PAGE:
Step one is the worst housing recession in US history. House prices will, he says, fall by 20 to 30 per cent from their peak, which would wipe out between $4,000bn and $6,000bn in household wealth. Ten million households will end up with negative equity and so with a huge incentive to put the house keys in the post and depart for greener fields. Many more home-builders will be bankrupted.Check. Median price of a home in Orange County, California in May 2005: $639,000. Median price this week? $375,000.
Step two would be further losses, beyond the $250bn-$300bn now estimated, for subprime mortgages. About 60 per cent of all mortgage origination between 2005 and 2007 had “reckless or toxic features”, argues Prof Roubini. Goldman Sachs estimates mortgage losses at $400bn. But if home prices fell by more than 20 per cent, losses would be bigger. That would further impair the banks’ ability to offer credit.Again, check. $250-$300 billion? We spent more than twice that just this week.
Step three would be big losses on unsecured consumer debt: credit cards, auto loans, student loans and so forth. The “credit crunch” would then spread from mortgages to a wide range of consumer credit.Check. The credit crunch has been around for over a year now.
Step four would be the downgrading of the monoline insurers, which do not deserve the AAA rating on which their business depends. A further $150bn writedown of asset-backed securities would then ensue.Check. That monoline insurer was Ambac, downgraded in January.
Step five would be the meltdown of the commercial property market, while step six would be bankruptcy of a large regional or national bank.Check and check, Step 5 continues through 2008 and Step 6 was of course Bear Stearns in March.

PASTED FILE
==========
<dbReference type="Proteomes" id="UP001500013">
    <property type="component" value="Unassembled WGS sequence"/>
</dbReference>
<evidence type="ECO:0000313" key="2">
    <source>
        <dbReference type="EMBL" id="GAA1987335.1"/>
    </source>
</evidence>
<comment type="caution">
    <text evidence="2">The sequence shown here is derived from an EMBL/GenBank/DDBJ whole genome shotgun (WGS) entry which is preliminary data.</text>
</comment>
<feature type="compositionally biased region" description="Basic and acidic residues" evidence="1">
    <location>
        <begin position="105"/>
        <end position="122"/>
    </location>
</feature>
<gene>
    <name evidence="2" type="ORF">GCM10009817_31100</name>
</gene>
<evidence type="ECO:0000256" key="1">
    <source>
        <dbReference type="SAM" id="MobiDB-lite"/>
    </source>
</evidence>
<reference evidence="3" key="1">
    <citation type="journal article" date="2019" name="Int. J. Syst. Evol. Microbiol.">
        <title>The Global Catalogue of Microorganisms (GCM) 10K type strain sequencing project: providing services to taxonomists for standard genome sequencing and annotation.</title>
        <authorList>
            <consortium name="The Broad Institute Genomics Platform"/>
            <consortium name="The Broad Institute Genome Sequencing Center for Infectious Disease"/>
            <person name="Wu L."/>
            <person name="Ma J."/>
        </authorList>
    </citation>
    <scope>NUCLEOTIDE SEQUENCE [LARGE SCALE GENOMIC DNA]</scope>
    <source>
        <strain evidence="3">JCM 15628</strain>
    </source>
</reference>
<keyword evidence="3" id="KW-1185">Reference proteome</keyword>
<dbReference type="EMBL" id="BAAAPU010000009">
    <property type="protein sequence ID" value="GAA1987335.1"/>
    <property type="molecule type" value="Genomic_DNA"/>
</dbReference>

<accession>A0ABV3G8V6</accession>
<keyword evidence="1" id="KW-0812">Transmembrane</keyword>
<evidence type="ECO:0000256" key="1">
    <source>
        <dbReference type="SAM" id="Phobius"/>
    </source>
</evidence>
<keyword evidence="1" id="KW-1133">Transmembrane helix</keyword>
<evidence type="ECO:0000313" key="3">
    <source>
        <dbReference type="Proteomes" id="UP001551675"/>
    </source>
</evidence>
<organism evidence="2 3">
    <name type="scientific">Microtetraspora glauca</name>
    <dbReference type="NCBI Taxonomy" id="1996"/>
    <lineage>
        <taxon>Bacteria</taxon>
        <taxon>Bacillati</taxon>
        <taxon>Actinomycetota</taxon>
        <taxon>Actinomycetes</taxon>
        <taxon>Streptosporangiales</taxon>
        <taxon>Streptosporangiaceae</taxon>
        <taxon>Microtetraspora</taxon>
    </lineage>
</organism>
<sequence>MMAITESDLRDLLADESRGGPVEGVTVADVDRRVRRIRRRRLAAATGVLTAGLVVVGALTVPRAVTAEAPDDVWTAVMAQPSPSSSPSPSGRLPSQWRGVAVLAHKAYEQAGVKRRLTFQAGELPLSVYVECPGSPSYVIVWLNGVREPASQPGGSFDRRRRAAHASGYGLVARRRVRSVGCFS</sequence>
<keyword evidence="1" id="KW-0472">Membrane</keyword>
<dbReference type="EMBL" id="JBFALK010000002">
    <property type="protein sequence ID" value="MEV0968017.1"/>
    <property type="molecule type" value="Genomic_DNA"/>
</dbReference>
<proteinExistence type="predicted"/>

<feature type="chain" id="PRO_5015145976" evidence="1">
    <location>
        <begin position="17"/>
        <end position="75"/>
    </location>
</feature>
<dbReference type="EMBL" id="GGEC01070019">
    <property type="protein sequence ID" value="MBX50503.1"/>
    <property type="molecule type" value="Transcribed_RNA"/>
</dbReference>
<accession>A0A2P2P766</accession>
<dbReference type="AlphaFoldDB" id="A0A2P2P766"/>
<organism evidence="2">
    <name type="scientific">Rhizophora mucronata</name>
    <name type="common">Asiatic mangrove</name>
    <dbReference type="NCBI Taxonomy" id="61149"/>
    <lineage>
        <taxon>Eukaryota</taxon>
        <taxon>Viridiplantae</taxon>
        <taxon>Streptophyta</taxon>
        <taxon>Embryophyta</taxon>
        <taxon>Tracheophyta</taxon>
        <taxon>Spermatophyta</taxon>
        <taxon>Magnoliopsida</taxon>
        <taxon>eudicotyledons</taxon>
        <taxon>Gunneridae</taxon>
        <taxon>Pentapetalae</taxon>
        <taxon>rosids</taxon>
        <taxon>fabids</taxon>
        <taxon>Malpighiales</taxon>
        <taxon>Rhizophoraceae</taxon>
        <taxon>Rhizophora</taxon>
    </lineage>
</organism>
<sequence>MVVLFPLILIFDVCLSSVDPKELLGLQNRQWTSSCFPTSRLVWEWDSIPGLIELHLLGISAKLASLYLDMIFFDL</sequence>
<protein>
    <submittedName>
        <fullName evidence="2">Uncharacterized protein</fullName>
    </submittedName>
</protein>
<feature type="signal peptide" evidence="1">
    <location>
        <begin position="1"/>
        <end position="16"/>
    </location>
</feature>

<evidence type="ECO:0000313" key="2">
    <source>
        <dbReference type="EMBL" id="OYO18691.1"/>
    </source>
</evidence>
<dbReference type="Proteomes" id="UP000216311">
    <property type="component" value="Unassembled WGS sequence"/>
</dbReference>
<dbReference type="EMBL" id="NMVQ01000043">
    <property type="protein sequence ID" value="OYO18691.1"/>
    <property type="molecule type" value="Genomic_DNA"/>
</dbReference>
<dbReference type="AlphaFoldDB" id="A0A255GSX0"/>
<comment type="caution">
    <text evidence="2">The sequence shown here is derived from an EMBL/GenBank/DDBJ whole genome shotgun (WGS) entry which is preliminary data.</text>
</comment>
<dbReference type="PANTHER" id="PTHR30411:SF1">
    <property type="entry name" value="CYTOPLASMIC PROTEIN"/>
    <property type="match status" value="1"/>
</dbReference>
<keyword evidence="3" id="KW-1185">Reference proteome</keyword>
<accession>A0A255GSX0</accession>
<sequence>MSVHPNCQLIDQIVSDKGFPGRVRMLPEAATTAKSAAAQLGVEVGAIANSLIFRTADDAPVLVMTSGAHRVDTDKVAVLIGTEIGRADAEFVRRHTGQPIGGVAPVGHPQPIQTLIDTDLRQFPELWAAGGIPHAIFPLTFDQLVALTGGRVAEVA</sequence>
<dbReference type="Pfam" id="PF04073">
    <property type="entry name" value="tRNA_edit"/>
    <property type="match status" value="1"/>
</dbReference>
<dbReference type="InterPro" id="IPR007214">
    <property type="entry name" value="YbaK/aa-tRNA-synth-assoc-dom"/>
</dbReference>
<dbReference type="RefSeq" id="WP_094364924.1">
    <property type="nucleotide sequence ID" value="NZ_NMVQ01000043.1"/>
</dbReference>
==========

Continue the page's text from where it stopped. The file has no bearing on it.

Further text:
Step seven would be big losses on reckless leveraged buy-outs. Hundreds of billions of dollars of such loans are now stuck on the balance sheets of financial institutions.Check. Those losses continue and have since April: Bank of America's losses on Countrywide, Wachovia's losses on Golden State, etc.
Step eight would be a wave of corporate defaults. On average, US companies are in decent shape, but a “fat tail” of companies has low profitability and heavy debt. Such defaults would spread losses in “credit default swaps”, which insure such debt. The losses could be $250bn. Some insurers might go bankrupt.Check. 3 letters for you here: AIG.
Step nine would be a meltdown in the “shadow financial system”. Dealing with the distress of hedge funds, special investment vehicles and so forth will be made more difficult by the fact that they have no direct access to lending from central banks.Check: see the last two weeks.
Step 10 would be a further collapse in stock prices. Failures of hedge funds, margin calls and shorting could lead to cascading falls in prices.Check. US stock markets have lost 11.8% in just the last 5 weeks. Hedge funds are on the brink right now.
Step 11 would be a drying-up of liquidity in a range of financial markets, including interbank and money markets. Behind this would be a jump in concerns about solvency.Check. We've seen record LIBOR and TED spread numbers in the last two weeks. And finally...
Step 12 would be “a vicious circle of losses, capital reduction, credit contraction, forced liquidation and fire sales of assets at below fundamental prices”.Freefall. Endgame. And yes, Roubini now says that after this week, we have reached step twelve.
So we are now facing:This is some deadly serious stuff, folks. Next week may determine whether or not we make it through this in 2-3 years or 10-12. How does Roubini posit we get out of this mess? Nothing short of radical, radical action:
- a silent run on the huge mass of uninsured deposits of the banking system and even a run on some insured deposits are small depositors are scared;
- a run on most of the shadow banking system: over 300 non bank mortgage lenders are now bust; the SIVs and conduits are now all bust; the five major brokers dealers are now bust (Bear and Lehman) or still under severe stress even after they have been converted into banks (Merrill, Morgan, Goldman); a run on money market funds; a serious run on hedge funds; a looming refinancing crisis for private equity firms and LBOs);
- a run on the short term liabilities of the corporate sector as the commercial paper market has totally frozen (and experiencing a roll-off) while access to medium terms and long term financings for corporations is frozen at a time when hundreds of billions of dollars of maturing debts need to be rolled over;